When we find these little glimpses, these for me are the magic moments that bring history down to that level where we can all understand it, where we all have shared the experience. These are the windows that archaeology provides.
Now that you have our attention, are there upcoming events that are open to the public, besides visiting the camp?
On May 24 from 4 to 6 pm we will have a reception at the DU Museum of Anthropology Gallery (Sturm Hall, Room 102). This will open a new collaborative exhibit of objects from our research at the camp called Connecting the Pieces: Dialogues on the Amache Archaeology Collection. This will be open to the public May 21 through July 20 from 9 am to 4 pm weekdays.
DU is returning for four weeks of research at Amache this summer. On July 14, the last weekend, we will host an open house day at the camp. This will be from 9 am until 1 pm at the camp, and then from 1 pm until 5 pm at the Amache Museum in Granada. We will be showing some of the new things we find during survey and the excavation units will be open so people can tour that as well as the camp.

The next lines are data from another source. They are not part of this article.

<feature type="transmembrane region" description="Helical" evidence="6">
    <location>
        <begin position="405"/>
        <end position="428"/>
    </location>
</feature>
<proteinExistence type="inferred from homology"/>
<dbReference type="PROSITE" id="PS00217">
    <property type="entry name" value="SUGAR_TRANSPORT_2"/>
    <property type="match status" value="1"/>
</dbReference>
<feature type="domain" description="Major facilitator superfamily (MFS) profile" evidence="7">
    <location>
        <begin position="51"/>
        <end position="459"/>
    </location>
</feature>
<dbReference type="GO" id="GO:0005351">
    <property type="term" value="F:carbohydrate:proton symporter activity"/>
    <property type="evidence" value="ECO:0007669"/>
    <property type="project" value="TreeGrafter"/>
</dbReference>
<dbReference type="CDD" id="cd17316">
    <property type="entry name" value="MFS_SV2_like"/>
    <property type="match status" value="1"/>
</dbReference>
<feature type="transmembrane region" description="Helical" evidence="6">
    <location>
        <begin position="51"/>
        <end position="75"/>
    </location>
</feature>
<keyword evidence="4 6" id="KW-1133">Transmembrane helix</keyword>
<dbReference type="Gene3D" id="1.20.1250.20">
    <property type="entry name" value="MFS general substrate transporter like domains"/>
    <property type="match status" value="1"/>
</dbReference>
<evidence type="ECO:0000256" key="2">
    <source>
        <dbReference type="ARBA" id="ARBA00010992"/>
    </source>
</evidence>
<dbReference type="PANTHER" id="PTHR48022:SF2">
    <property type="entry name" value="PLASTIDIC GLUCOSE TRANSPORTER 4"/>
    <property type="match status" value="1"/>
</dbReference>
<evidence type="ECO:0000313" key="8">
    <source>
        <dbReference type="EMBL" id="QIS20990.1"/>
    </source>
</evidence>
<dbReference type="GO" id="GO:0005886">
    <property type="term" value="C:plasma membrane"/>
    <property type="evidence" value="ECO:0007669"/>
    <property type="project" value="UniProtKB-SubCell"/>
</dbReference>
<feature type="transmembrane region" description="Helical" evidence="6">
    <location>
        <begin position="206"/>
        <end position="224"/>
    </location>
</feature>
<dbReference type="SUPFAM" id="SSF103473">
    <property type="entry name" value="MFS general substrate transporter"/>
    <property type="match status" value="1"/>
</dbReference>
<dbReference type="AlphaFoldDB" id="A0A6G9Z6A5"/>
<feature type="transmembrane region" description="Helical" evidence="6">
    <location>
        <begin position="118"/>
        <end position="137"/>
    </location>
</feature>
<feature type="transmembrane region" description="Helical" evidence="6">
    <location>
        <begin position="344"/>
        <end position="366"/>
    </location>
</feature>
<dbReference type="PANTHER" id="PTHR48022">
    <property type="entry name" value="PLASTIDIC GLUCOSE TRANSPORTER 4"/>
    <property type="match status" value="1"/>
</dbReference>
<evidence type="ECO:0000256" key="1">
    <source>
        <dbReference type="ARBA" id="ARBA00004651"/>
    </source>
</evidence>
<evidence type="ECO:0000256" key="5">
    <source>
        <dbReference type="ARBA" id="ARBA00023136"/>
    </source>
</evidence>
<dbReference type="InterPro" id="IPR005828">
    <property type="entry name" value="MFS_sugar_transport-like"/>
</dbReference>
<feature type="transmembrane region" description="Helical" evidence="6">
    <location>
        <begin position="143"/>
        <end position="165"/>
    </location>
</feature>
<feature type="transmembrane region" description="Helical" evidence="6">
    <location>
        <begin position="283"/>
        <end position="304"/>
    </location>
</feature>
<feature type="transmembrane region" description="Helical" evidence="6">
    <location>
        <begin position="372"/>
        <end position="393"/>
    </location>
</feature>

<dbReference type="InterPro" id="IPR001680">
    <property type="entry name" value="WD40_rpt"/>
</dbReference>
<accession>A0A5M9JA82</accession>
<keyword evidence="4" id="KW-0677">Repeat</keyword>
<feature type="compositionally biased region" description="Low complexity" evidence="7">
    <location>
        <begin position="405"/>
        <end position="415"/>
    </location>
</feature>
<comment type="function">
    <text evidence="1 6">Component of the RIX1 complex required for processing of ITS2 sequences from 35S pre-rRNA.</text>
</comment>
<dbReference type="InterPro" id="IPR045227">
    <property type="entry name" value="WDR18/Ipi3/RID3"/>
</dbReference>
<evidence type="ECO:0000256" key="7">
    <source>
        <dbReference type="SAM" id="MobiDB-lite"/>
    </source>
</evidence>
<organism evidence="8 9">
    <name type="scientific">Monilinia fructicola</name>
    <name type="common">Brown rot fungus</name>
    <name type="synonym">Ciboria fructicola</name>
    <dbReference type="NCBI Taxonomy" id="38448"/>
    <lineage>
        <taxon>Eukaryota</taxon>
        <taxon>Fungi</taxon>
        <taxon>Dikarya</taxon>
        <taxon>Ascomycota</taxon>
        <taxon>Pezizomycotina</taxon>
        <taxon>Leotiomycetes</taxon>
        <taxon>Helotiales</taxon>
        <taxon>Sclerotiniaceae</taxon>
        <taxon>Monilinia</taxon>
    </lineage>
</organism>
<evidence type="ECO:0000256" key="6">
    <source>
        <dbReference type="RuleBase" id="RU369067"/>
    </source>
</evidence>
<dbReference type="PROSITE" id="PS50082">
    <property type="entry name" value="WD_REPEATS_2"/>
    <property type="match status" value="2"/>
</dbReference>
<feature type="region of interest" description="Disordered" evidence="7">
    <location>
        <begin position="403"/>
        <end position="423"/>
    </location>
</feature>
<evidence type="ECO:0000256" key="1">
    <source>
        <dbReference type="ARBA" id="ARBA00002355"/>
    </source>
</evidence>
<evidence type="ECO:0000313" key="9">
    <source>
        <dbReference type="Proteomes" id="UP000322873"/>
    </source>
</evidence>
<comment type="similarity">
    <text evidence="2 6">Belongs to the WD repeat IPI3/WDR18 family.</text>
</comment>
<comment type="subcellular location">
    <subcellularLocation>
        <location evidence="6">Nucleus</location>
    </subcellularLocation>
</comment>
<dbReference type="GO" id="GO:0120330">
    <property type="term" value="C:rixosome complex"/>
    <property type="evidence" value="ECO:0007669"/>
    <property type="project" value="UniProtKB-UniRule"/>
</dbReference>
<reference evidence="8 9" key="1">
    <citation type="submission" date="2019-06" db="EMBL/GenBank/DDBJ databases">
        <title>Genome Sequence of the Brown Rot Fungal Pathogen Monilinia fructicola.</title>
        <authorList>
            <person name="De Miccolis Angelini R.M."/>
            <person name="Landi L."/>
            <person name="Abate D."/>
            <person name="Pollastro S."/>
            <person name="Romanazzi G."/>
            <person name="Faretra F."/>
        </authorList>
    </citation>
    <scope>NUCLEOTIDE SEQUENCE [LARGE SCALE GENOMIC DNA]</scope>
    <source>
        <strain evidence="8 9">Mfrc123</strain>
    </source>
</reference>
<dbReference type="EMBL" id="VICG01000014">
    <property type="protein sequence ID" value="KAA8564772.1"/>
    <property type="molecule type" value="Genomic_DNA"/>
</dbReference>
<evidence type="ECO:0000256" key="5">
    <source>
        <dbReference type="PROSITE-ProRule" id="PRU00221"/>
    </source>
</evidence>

We want people to go and experience the camp as a lived space. If you come across anything, you should feel free to take a look, but please put it back where you found it. We only take things that are better understood with further research or are effective for exhibits. Most of what we find we catalog where we find it and put it back. This is a new philosophy for archaeologists. We think it is the most respectful way to treat such a site.